“Oil Orgy” invades Energy Summit from You and I Films on Vimeo.

Complementing the carrot tactic has been the stick. In October 2011 the Canadian Natural Resources minister, Joe Oliver, publicly vowed to ‘fight’ the FQD. In private correspondence to the EU energy Commissioner Oliver claimed that “Canada will not hesitate to defend its interests”, threatening a World Trade Organisation challenge if a compromise was not reached on the FQD.

BP and Shell

BP and Shell play a huge role in promoting the tar sands industry in the UK. In June 2011 and June 2012, in what has been described as the“Shell schmoozathon”, Shell gave 30-40 senior Whitehall officials exclusive “training courses” to promote the company’s views on energy, tar sands and the FQD. The content of the presentations is barely known – they were released but redacted (blacked-out) to the point of comedy.

Recently released documents reveal Business Secretary Vince Cable has been given the nauseating role of ‘contact minister for Shell’. In the same letter, Vince Cable is asked by Shell to not only change the position of the UK on the FQD, but to “encourage other [member states] in the same direction”. BP’s Vice President Peter Mather was also found to have ‘bent the ear’ of Transport Minister Norman Baker on the FQD.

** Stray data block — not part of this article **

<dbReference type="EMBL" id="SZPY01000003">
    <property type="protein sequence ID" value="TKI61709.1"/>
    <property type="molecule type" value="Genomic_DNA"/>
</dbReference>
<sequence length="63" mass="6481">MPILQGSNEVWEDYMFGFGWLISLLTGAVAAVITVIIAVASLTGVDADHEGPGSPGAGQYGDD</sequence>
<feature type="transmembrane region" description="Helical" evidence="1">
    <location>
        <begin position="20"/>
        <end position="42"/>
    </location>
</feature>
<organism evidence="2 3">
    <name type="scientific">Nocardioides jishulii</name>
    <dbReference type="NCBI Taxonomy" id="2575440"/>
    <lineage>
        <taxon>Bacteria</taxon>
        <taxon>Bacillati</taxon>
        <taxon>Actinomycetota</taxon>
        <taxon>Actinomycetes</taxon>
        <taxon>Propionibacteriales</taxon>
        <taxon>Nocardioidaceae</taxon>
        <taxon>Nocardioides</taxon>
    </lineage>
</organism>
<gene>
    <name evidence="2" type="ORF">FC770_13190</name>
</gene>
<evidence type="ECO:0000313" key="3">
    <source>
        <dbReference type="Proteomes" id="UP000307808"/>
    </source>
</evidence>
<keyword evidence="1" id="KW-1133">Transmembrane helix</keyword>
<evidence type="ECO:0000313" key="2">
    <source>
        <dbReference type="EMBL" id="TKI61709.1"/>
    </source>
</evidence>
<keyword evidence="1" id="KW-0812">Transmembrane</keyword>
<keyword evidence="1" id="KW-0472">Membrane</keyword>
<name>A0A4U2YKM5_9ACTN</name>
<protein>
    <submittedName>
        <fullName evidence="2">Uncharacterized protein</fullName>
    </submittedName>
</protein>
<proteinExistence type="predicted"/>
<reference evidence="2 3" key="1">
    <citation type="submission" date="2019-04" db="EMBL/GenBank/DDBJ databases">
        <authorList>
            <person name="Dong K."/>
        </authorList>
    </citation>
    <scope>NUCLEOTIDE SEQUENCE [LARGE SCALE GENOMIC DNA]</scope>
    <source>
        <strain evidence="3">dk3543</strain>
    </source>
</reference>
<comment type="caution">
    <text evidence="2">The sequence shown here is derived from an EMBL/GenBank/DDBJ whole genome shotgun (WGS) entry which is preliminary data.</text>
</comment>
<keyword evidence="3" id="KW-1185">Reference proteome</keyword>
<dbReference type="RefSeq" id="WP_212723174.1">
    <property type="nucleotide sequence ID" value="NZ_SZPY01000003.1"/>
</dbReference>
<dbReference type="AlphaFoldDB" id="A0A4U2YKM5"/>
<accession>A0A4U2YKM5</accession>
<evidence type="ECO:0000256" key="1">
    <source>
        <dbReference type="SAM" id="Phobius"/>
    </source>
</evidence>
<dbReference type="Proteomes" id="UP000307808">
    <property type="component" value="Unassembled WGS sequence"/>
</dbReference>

The Canadian Association of Petroleum Producers (CAPP)

The Canadian government’s position on tar sands has been shaped by industry lobby group the Canadian Association of Petroleum Producers (CAPP). CAPP calls itself the “voice” of the upstream oil industry and all major oil companies operating in the tar sands, including BP and Shell, are members. The Harper government’s approach to the FQD – “everyone in same basket, at same level, until they prove otherwise” – was found to have been crafted in consultation with CAPP. CAPP described the approach as “an elegant solution that is worth pursuing.”

Why we shouldn’t we trust the oil industry or the Canadian government

None of these secret meetings, strategy retreats, or ‘schmoozathons’ would cause concern if they were about permaculture or second-hand books. But the tar sands are one of the biggest threats our climate faces, and the people pushing it have questionable track records and dangerous agendas.

The Canadian government

Canada’s environmental regulation is in a dire state. C38 – dubbed the “Environmental Destruction Act” – was a recent measure introduced that reversed decades of Canadian environmental legislation. This came not long after Canada pulled out of Kyoto as it “did not represent the way forward for Canada or the world” according to Environment Minister Peter Kent.